Adequacy of medical school gross anatomy education as perceived by certain postgraduate residency programs and anatomy course directors

W W Cottam
Clinical Anatomy 1999, 12 (1): 55-65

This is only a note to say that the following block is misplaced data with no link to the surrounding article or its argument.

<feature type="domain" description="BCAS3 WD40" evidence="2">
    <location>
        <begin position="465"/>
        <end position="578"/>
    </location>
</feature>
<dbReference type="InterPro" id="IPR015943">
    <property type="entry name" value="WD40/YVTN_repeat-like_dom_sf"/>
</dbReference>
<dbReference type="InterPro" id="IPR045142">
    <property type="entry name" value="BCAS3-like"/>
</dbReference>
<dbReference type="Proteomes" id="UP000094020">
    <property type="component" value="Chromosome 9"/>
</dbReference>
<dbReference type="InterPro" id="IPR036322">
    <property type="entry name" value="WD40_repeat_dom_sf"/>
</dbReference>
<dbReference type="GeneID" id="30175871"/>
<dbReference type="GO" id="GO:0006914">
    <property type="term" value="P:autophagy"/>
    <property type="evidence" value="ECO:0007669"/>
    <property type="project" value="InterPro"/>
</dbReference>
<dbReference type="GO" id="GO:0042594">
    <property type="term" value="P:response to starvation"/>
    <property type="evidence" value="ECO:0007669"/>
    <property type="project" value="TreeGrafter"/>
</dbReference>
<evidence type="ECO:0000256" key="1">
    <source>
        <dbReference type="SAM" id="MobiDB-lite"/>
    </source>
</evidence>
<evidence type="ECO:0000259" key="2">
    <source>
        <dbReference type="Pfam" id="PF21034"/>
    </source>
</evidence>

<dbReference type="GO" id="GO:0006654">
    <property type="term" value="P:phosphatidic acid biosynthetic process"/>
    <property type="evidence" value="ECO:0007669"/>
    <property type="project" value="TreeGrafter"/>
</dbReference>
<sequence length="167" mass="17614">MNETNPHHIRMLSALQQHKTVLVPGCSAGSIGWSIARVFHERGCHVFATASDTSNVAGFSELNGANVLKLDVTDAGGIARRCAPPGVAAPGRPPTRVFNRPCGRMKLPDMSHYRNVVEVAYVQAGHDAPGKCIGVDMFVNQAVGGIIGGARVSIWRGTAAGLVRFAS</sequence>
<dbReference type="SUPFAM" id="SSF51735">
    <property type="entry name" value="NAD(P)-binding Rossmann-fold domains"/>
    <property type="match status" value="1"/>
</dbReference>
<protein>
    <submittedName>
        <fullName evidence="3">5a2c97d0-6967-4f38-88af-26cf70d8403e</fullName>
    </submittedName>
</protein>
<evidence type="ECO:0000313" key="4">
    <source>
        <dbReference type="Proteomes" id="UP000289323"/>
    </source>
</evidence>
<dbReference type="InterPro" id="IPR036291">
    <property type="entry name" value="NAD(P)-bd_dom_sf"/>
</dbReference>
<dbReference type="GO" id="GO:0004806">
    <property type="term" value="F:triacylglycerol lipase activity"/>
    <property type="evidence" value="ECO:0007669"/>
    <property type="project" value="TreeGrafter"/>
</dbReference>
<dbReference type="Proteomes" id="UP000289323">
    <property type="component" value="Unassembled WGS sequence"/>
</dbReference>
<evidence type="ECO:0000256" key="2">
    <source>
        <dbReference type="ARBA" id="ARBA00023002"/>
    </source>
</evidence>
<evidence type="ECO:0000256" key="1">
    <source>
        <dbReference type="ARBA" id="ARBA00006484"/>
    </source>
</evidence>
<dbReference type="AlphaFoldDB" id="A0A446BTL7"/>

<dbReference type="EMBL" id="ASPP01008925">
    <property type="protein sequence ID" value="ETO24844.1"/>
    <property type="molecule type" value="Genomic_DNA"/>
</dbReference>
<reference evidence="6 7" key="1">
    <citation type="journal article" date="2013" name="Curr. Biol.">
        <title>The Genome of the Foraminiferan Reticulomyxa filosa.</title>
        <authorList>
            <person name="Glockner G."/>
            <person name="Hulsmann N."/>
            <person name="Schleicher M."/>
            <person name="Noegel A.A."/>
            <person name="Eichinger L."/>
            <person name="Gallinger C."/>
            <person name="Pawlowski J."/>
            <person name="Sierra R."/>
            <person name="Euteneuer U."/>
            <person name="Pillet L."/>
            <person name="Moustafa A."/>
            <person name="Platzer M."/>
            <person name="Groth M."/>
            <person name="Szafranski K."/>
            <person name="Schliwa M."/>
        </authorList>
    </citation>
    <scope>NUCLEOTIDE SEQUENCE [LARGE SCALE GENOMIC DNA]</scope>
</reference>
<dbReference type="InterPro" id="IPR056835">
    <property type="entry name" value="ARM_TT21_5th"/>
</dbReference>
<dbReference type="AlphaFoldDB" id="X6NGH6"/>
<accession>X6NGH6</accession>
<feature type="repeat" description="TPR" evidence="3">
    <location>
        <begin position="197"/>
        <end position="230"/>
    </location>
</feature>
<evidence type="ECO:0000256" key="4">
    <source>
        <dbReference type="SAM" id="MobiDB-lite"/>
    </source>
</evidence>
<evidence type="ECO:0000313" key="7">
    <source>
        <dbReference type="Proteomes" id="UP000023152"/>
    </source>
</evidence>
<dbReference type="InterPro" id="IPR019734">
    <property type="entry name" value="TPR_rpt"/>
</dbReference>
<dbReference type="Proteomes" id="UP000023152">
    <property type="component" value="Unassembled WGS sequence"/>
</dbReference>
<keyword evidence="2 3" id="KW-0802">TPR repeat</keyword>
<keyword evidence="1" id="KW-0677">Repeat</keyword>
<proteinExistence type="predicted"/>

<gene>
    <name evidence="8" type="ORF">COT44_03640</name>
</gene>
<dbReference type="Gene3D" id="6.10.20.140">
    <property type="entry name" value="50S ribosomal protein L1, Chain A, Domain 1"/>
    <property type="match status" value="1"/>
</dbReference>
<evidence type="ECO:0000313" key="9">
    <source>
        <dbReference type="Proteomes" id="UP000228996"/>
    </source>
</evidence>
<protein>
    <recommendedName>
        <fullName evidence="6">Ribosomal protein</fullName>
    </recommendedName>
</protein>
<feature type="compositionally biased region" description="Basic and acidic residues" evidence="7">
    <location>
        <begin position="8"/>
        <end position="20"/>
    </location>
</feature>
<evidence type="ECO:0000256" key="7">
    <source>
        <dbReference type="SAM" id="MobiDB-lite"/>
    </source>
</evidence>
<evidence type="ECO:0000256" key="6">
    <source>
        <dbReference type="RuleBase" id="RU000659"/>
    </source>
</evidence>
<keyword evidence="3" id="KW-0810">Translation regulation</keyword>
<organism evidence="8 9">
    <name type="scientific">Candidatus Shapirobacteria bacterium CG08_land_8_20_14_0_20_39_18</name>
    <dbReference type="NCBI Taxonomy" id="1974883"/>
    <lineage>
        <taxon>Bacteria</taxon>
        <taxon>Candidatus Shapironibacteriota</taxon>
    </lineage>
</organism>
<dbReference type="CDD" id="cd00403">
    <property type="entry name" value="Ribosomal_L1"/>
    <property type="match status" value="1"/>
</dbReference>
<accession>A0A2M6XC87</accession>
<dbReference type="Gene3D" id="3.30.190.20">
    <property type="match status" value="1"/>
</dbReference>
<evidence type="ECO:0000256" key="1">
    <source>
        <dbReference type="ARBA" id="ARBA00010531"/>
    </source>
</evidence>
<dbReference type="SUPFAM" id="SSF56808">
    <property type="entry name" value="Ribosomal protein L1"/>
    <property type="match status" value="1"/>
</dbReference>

In light of the many changes that have been made in medical gross anatomy instruction, an attempt was made to determine the adequacy of medical student preparation in gross anatomy upon arrival at a postgraduate residency program and whether the adequacy of preparation had changed in the last 10 years. To address these questions, a survey was mailed to all of the programs in four postgraduate residencies in the United States. This survey requested information about the importance of gross anatomy to the discipline, the adequacy of resident preparation, how today's residents compare to those of 10 years ago, and in what areas they are deficient. Another survey was mailed to all medical school anatomy departments to follow changes in curriculum, teaching methods, curriculum hours, and staffing in gross anatomy. Overall, of the surveys mailed, 79% were returned, 78% from the residency programs, and 81% from the anatomy departments. A majority of the residency programs report that gross anatomy is either extremely important or very important to mastery of their discipline and rank it as the most important basic science. Overall, 57% of the residency program directors felt that residents need a refresher in gross anatomy upon arrival, 29% felt that they were adequately prepared, whereas 14% felt they were seriously lacking. Fifty-six percent of the residency programs indicated that the residents are as prepared as those of 10 years ago, 41% indicated that they are less prepared, and only 4% said that they were better prepared. There were significant differences in the responses between the different residency programs. The residency programs indicated that residents need to arrive more proficient in clinical applications, general knowledge, and cross-sectional applications. Anatomy departments continue to modify their curriculum and teaching methods, decrease the curriculum hours and faculty devoted to gross anatomy, and foresee problems obtaining qualified gross anatomy teachers in the future.

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